Softball: Boulder IDT canceled for 2020 due to COVID-19 pandemic

Tournament director Dan Burns made call Thursday


The Boulder Independence Day Tournament has long been a year-round project to put together for Dan Burns, with the man himself certainly being one who is a stickler for ironing out all the finer details to put on a spectacular softball tournament.

However, several factors all forming a perfect storm the past eight weeks forced Burns on Thursday to announce that the IDT was canceled for 2020. He confirmed the news to on Friday afternoon, with a heavy heart.

“I want it to be safe for everybody, and we couldn’t wait any longer,” Burns said. “It was difficult because some of my teams wanted to come, but they just had to know that once they got here I couldn’t right now guarantee that they’d be able to play and they’d be stuck paying for hotel rooms.

“It’s a blow in many respects, but I just felt it’s the right thing to do right now.”

In what was supposed to be its 24th year, the tournament continues to run smoothly alongside the Triple Crown Sparkler — the two tournaments combining to bring hundreds of age-group teams to the Denver Metro area. Along with that are hundreds of college coaches and recruiters looking for the next diamond in the rough.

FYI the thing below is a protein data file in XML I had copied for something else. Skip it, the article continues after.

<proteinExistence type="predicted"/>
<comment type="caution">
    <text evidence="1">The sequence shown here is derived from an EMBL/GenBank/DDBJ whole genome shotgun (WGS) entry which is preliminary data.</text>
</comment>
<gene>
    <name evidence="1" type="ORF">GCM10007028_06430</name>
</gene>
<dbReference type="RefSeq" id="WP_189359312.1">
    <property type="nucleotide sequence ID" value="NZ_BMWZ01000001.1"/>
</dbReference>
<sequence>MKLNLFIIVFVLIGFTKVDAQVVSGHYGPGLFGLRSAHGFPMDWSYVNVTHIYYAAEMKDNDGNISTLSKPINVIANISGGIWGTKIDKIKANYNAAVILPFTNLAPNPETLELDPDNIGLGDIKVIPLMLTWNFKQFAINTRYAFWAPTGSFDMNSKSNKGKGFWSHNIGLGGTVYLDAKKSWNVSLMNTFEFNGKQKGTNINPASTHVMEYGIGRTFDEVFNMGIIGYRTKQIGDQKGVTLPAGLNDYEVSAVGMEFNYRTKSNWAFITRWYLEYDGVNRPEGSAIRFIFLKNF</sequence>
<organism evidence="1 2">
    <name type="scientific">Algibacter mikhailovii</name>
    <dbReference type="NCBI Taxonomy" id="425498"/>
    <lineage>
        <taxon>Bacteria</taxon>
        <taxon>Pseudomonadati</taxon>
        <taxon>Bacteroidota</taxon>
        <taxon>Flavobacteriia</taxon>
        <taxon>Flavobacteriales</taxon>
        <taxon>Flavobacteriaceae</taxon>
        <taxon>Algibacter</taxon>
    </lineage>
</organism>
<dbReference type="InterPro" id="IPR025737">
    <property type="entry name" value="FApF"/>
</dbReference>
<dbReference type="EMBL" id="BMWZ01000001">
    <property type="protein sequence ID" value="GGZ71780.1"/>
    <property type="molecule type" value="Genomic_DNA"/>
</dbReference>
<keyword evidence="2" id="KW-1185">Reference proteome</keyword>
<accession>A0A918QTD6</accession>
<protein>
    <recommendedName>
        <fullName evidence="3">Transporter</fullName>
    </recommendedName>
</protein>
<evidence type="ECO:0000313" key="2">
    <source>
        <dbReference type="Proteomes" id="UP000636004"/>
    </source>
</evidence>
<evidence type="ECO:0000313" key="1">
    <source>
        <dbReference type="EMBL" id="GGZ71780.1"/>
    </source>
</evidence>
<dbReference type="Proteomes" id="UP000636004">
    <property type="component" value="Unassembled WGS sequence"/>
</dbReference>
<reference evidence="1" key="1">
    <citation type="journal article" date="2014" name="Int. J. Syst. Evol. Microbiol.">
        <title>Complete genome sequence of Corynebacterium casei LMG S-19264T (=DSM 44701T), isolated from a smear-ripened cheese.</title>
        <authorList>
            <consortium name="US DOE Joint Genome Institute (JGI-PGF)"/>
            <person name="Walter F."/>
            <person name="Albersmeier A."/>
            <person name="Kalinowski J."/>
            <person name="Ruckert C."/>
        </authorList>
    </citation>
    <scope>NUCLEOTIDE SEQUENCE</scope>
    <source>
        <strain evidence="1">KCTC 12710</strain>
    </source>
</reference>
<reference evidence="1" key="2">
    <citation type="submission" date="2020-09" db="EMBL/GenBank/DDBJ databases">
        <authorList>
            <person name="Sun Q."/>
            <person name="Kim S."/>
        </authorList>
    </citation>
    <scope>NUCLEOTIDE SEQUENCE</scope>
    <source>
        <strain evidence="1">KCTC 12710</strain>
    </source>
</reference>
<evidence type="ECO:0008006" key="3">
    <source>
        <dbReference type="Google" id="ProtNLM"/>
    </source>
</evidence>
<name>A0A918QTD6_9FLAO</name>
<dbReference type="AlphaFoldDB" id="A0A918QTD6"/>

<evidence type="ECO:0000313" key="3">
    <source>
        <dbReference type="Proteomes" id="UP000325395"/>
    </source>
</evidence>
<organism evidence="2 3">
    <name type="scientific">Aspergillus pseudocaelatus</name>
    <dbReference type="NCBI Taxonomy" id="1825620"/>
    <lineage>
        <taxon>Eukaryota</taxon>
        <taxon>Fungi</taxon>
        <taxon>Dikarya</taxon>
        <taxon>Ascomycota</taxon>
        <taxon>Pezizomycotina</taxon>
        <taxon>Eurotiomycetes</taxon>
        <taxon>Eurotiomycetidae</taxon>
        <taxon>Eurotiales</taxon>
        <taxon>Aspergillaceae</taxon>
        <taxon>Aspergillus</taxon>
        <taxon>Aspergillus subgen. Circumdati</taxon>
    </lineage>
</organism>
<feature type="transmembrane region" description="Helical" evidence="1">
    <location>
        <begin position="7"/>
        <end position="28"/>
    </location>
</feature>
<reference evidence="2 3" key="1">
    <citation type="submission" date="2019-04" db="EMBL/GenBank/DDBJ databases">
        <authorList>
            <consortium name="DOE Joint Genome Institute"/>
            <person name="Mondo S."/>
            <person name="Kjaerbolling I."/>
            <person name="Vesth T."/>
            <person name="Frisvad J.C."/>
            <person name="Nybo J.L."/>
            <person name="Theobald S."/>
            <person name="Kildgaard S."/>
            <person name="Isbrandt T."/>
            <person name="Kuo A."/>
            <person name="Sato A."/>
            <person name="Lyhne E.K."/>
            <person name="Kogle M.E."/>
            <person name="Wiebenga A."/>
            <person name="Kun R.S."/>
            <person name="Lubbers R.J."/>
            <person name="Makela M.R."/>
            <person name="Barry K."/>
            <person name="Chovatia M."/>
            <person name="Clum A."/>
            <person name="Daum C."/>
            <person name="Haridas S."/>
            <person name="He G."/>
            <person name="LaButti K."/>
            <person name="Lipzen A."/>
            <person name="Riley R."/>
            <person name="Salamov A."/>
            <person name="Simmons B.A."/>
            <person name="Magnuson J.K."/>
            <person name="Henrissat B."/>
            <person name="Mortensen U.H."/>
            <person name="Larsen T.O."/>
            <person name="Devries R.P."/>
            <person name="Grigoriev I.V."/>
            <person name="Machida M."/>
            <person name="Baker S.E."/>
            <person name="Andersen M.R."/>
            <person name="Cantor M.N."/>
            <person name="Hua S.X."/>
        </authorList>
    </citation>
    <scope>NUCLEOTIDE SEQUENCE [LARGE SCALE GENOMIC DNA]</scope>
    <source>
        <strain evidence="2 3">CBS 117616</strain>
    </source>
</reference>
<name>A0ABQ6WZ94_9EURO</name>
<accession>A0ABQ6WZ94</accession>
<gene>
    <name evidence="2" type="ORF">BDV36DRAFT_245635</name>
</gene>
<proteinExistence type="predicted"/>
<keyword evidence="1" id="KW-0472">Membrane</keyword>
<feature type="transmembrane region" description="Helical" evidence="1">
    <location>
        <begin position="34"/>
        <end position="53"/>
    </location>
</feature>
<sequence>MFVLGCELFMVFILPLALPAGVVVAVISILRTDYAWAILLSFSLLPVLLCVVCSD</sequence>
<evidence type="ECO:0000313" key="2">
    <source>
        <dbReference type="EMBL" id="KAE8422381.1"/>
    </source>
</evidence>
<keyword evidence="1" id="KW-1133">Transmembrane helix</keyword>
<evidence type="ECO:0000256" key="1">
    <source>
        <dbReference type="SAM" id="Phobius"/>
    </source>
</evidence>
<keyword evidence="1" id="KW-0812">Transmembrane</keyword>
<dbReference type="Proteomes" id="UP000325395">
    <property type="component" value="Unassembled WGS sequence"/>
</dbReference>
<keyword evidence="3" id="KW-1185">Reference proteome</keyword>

This year, the NCAA extended its dead period through July 31, meaning that no coaches or college representatives would have been able to watch the players and contact them directly through the tournament’s play.

That was just one of several reasons why Burns felt pulling the plug on it was the best course of action. Other reasons include having near 100 of the 216 teams scheduled already submit cancellation notices, plus many unknowns about the availability of city fields normally reserved for the week of play.

“In a nutshell, it was those three things that drove the decision,” Burns said. “I want to run a good, quality tournament, hopefully the best in the country, but I want it to be safe for players and I’m no doctor.

“I don’t want to be twisting anybody’s arm to be able to play. I want (the experts) to say, hey, we think it’s safe now.”

It was not an easy decision. The IDT is the main fundraiser for the Colorado Stars softball organization, and while they obviously will not be pushing out expenses for the tournament like normal, Burns said the Stars will likely feel the impact of the tournament’s cancellation in the budget nonetheless.

The tournament, which fields brackets in Boulder, Louisville, Longmont and Broomfield, also provides the area with an economic surge in many cases as a majority of the teams involved are from out of state supply hotels with booked rooms, restaurants with hungry families and entertainment dollars.

Burns said the hope is to be back in full in 2021, knowing there are a number of organizations nationwide that view the IDT as a premier, not-to-miss event that has connected young women to college opportunities they might not otherwise see.

“(July 4) is the biggest showcase week in the country, and everybody comes here,” Burns said. “We run the tournament to help young women, and there wasn’t going to be the (college) exposure this year. I expect things to return more to normal next year.”